For Brailey, a 47-year-old colour-theory specialist and image consultant based in Toronto, the platform was a godsend. A former IT and healthcare project manager, Brailey has had multiple careers throughout her life. In 2011, she took an image-consulting course that first introduced her to colour theory, which studies the science and visual effects of colour mixing. She fell in love with this aspect of the industry, which is largely overlooked and many consider, according to Brailey, to be “so 80s.” But her mission was always clear from day one: to help everyday women express themselves through fashion. For 10 years, she’s grown her image-consulting business, which was mainly based in Toronto, from the ground up. Now, with the help of TikTok her business has expanded beyond her dreams. “I’d say now about 80% to 90% of my business comes from TikTok now,” she says.
Boasting over 27,000 followers, Brailey is still focused on reaching everyday women, demystifying the idea that image consulting and colour theory are “fancy, expensive things.” But she’s also hoping to help young people on the app approach more theory-based perspectives in fashion that get down to the roots of why they wear certain trends and what type of styles suit them the best. “I get a lot of comments that say ‘Oh, that’s what my grandmother did in the 80s,’” she says. “But now because of my videos they see the impact [of image consulting].”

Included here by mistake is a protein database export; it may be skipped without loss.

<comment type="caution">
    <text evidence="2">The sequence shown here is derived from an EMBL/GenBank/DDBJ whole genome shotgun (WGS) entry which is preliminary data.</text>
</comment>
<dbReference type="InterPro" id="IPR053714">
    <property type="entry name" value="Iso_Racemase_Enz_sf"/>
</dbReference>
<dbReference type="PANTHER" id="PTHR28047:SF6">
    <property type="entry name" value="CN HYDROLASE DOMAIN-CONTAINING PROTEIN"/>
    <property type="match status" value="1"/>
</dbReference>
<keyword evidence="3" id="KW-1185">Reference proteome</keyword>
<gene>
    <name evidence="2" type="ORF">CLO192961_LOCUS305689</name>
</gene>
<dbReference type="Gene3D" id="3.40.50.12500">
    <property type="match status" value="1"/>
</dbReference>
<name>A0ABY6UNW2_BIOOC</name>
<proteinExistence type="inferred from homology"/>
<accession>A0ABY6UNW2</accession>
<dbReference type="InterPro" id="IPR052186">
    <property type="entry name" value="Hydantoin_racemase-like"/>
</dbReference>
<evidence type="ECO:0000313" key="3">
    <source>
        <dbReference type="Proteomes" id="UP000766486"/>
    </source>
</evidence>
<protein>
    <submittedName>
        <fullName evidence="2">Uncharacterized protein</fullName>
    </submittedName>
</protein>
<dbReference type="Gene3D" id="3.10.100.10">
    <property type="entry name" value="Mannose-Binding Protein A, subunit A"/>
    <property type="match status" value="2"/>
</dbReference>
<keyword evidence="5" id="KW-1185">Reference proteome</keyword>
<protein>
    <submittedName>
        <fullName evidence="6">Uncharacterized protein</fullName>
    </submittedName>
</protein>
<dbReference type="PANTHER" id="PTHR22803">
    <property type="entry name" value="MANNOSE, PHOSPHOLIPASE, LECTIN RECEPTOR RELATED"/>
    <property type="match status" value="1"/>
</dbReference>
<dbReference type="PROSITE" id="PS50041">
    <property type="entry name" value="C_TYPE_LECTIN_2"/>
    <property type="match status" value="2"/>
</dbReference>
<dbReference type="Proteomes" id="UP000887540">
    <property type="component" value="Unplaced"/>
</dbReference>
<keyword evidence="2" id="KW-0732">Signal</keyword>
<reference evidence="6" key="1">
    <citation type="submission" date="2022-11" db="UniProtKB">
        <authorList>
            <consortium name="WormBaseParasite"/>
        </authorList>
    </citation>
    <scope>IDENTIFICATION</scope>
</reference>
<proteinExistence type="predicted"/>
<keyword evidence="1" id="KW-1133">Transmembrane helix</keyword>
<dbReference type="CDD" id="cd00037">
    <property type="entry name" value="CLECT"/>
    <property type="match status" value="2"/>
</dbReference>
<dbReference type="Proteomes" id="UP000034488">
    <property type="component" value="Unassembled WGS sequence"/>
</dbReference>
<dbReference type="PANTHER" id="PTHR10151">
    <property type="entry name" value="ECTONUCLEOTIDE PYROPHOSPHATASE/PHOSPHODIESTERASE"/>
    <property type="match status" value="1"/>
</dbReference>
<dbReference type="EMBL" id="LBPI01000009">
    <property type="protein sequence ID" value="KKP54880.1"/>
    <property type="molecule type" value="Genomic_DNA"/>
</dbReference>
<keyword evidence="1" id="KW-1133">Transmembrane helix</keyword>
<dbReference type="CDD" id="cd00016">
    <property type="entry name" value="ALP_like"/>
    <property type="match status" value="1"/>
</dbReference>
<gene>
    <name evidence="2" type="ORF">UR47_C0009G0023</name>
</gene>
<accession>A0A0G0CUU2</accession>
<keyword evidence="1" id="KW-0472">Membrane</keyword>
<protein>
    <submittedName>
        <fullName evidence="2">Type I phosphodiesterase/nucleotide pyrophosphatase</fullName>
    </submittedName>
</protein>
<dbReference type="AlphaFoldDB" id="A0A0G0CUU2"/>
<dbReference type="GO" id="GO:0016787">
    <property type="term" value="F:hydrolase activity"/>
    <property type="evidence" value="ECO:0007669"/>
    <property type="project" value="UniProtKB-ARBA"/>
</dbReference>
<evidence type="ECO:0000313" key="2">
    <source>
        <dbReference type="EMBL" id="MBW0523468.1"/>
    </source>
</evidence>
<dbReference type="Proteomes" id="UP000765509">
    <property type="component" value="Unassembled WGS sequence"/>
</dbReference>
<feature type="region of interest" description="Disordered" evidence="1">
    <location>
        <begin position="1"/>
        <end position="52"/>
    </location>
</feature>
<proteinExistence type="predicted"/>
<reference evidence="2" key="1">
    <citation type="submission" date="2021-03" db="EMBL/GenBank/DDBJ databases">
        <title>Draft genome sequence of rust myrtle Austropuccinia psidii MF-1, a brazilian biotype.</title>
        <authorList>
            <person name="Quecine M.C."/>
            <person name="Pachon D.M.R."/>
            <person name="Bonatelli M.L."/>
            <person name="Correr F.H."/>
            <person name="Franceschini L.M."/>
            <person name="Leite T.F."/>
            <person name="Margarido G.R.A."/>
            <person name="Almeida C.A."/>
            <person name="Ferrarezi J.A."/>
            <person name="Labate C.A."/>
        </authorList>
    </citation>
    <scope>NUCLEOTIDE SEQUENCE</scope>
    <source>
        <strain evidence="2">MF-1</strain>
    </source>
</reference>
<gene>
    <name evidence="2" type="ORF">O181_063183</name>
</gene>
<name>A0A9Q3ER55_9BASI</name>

Fashion communities on TikTok have rapidly grown over the past year, as more people join the app in search of a like-minded community. But the app has garnered a reputation for fostering younger creators and youth-driven trends, as opposed to other platforms like Facebook and YouTube that have expanded their target audiences. Brailey says that this misconception is due to the fact that TikTok prioritizes personality over aesthetic or production quality, something that today’s Gen Z and millennial creators are more likely to embrace than older generations. Yet, women like Brailey and Rockmore have found a way to crack the ageist gaze by just being themselves. “That provides us with the opportunity to hit a market that traditionally we wouldn’t be able to hit,” says Brailey.
For years, friends and family had told Rockmore that she’d be a great television personality because of her funny takes on fashion, aging, and life experiences. Before joining TikTok, she actually created a YouTube channel, but found that the high-production-value of the platform made it hard for her to relax and enjoy the process. Now, whenever she feels like ranting about trends or sharing gems from her closet (which is the size of a New York studio apartment, by the way!), she just turns to her phone camera and presses record.
Even when youth seems to be the most valuable currency on TikTok, Rockmore says that she often gets comments, saying: “Oh, I want to be you!” But Rockmore is not interested in being a role model. “I want them to feel like they can be themselves,” she says.